I don't have any statistical evidence to show whether ILJ (immigration law judge) or DO (district office) processing of AOS applications is faster, but I do know that not all ILJs will allow adjustment applications to be filed with them, and that of those who do, most will set a hearing date at which, in effect, the applicant has what would be a fairly typical AOS interview. I know of only one case in any detail where an AOS application was filed with the ILJ and a hearing date was set that was in effect 3 months faster than the DO would have given, and the applicant was actually directed to the DO for the hearing which was with an INS adjudicator. I don't know if that is typical or not, but I suspect not! One way or another, the procedure and time scale is very dependent on which ILJ you're dealing with.

    When the I-130 is approved and the ILJ gives a go-ahead to file your AOS, if you decide to file with the INS DO instead of through her, you can and should ask her to request that the INS expedite your AOS application, otherwise as you initially said, the AOS application will be treated as very low priority. The ILJ will (or should) add an 'expedite case' tag to the file when transfering the case to the DO.

    As to your expiring passport, I have to say that in reality it does have an impact on your case, though probably not in the way you suspect. Firstly, the fact your passport is about to expire won't in any way impact on your I-130 approval or subsequent adjustment of status, so you can breathe a bit easier. BUT, without a valid passport, the INS will have nothing to put your AOS approval stamp in. That's no major problem on it's own, but it does mean you won't have any material proof of AOS approval to submit with your I-751 if you subsequently need to file one, and assuming that the service center are slow in issuing your green card (which can take more than the 2 year period of validity). You'll therefore need to make sure the INS give you an officially stamped letter stating that you are AOS approved, so that you can provide that as evidence if the green card hasn't arrived. Other than that, I don't think the lacl of a valid passport will cause any direct problems, though you'd be wise to get a state photo ID as quickly as you can if you haven't already done so in order that you won't need a passport to prove your identity.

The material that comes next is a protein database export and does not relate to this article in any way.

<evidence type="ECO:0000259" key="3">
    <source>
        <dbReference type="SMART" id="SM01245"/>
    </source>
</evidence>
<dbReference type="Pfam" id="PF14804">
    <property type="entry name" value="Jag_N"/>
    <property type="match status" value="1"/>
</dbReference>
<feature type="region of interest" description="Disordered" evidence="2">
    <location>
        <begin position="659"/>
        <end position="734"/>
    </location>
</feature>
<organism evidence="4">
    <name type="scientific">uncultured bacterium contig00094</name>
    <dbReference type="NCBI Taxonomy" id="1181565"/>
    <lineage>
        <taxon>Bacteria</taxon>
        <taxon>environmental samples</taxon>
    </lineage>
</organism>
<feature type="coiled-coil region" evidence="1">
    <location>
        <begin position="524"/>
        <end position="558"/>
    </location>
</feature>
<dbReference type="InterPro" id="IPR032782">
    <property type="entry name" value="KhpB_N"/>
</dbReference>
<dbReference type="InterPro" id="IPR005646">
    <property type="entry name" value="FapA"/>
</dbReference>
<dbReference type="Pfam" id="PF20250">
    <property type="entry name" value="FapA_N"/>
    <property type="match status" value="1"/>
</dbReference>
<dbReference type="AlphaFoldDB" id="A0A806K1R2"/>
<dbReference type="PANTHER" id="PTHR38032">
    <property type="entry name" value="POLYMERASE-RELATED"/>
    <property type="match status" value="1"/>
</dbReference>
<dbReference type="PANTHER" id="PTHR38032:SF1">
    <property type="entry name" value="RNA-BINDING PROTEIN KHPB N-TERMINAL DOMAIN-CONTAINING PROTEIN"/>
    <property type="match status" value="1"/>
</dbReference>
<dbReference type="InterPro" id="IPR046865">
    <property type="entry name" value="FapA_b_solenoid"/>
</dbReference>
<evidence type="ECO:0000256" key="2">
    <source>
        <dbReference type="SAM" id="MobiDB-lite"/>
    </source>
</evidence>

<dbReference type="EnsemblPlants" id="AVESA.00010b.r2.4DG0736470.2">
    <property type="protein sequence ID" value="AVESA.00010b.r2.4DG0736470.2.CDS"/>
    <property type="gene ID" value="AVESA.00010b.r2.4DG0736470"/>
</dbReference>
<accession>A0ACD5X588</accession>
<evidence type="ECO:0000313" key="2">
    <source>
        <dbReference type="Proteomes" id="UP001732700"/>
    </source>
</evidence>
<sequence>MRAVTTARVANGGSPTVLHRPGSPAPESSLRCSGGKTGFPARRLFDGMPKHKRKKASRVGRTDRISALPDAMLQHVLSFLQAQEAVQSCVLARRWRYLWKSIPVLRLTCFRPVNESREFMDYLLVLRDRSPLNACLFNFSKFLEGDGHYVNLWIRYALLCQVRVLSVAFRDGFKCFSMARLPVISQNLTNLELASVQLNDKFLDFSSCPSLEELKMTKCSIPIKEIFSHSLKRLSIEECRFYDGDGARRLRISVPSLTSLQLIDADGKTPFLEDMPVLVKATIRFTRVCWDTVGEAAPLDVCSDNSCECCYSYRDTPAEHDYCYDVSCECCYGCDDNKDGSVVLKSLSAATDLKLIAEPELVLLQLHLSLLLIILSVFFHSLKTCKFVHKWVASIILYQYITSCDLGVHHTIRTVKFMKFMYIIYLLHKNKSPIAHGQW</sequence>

Do ILJ's have a set timeframe for completing or handling cases? No. In fact there's not even any real guidance on the subject that they can or should follow. The guiding principle here is 'due process' and US law (in most respects) allows the case to take however long it takes in order to ensure that all parties have due process. In orther words, the judge can't hurry the case or set a limit on how long she'll wait because to do so would injure your case or the INS case (or both). If the I-130 is still not processed and approved by the time of your next hearing, it would be interesting indeed to know what the INS will say as an explanation. Your ILJ may get somewhat frustrated and give them a chewing out, but that's about the extent of her power. She could even issue a subpoena for your file but the INS can and probably would ignore it since ILJs are administrative law judges and have very limited real authority.


    • #17